Do it yourself craft and gift expert Sandy Sandler, founder of non-profit http://www.c4k555.org/ and creator of the best selling Bowdabra provides simple, budget friendly tips for preparing to go back to school.
Between new clothes and backpacks, supplies and shoes, back to school time can really put a dent in your budget. Fortunately, with a little forethought and creativity, you can save money on your back to school supplies and still start the school year off right.
School supplies are often at their cheapest in mid summer. Call your child’s school and find out if you can get the supply list a little early and take advantage of those sales. Find out when your state has its tax-free days and plan your shopping around it for extra savings.
When you do hit the stores, keep an eye out for the simpler alternatives. Instead of glossy, photo covered folders and binders buy plain white and then let kids decorate them with magazine photos, fabric and paper scraps. Cover blank notebooks and journals with fun fabric and make your own book covers out of wallpaper or contact paper. Decorating their own school supplies isn’t just a cost cutting measure; it will also boost confidence when they can show off their own creations to their friends.
Take advantage of all the online tutorials out there and make your own pencil cases, gym bags and even back packs. Look around the house, at thrift stores or even in the recycling bin for items you can reuse for interesting projects like this fun pencil bag – http://www.skiptomylou.org/2008/08/13/aecycled-pencil-bag-for-the-first-day-of-school/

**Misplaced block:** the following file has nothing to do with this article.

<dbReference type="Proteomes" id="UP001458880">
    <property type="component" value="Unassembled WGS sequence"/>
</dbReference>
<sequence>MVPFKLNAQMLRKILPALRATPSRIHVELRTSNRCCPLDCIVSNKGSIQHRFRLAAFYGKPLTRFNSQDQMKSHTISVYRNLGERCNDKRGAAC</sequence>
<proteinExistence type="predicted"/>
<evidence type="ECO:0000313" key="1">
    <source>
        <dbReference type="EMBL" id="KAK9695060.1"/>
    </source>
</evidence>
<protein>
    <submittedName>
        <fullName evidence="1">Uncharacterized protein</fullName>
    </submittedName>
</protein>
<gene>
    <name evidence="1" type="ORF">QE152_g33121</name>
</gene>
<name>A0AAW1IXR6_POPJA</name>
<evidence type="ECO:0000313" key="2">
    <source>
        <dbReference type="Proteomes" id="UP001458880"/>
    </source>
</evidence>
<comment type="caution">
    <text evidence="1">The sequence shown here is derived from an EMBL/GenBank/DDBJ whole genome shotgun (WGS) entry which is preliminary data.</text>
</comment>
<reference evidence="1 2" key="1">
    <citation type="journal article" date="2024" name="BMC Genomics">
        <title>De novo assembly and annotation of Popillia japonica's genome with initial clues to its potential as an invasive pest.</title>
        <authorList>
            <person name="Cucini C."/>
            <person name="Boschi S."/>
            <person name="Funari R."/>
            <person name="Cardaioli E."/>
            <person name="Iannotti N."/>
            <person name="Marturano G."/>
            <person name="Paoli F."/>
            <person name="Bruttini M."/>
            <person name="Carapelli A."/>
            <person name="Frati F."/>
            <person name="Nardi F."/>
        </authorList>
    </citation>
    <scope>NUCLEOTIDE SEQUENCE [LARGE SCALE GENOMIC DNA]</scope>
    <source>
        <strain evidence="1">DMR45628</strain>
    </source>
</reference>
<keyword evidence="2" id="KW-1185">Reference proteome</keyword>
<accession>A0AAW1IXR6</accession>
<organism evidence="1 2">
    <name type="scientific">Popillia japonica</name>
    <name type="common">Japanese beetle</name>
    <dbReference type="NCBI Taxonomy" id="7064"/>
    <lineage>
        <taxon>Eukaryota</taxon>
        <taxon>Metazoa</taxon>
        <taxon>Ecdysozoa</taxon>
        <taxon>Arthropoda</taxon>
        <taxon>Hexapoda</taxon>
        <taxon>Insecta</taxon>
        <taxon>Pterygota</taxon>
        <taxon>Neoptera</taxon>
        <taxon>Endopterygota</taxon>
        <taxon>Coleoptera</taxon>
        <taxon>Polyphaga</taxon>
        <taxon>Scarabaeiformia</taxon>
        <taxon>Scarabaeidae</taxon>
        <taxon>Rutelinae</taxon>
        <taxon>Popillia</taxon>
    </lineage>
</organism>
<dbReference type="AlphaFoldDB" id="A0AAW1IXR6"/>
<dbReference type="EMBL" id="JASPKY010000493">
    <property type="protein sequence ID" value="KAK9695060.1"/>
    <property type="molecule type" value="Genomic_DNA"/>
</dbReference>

Clothing Face Lift
- Allow the glue to dry completely before wearing. Wash according to the instructions on the glue.
Plan No-Waste Lunches
A reusable lunch bag is a great first sewing project that children can feel proud of every day when they sit down in the cafeteria to eat. But before you rush out to the fabric store, look through your sewing bin and check outgrown clothing. An old cotton shirt and a fleece sweater can give you all the fabric you need for this fun project.
- (2) 12×24 inch pieces of cotton fabric
- (1) 12 x 24 inch piece of polar fleece
- Velcro dots
- 10 inches of ribbon
- On your work surface, layer first the fleece, then a cotton rectangle, right side up, and finally the last rectangle, right side down. Pin across one of the long sides and sew using a straight stitch.
- Fold the top layer of cotton up and press the seam open with your fingers.
- Now fold this new, larger rectangle in half the other way. Pin and sew along the edge.
- Fold the cotton only side down over the fleece to create a shorter tube. Trim the raw edges of the fabric to be even and sew across the bottom of the bag.
- Turn the whole thing right side out. Fold the corners of the bottom in and stitch into place. Add a handle to the top using the ribbon and attach the Velcro dots along the top edge of the bag to hold it closed.
For more creative ideas, visit http://www.c4k555.org/ to download free projects at Crafters 4 Kids.
You don’t have to have a trust fund, sing soprano in the choir or even be in high school for that matter to get the look from your favorite TV shows. This “back-to-school” season, Company Kids is helping teens and tweens affordably dress like their favorite on-screen idols with a wide assortment of clothing, most ranging in price from $20-$40.
Featuring some of these season’s hottest styles for boys and girls, the new Moby Goby Collection by Company Kids offers dozens of celebrity-inspired looks that will help make the ideal first impression on the first day back to school.
Whether you live in the Midwest or on the swanky Upper East Side of Manhattan, you can achieve the Queen Bee’s posh school girl style for less.
Girls Menswear Blazer: $42.00
Plaid Skirt: $24.00
Hooded Sweater Coat: $59.00
Metallic Leggings: $29.00
Available online at: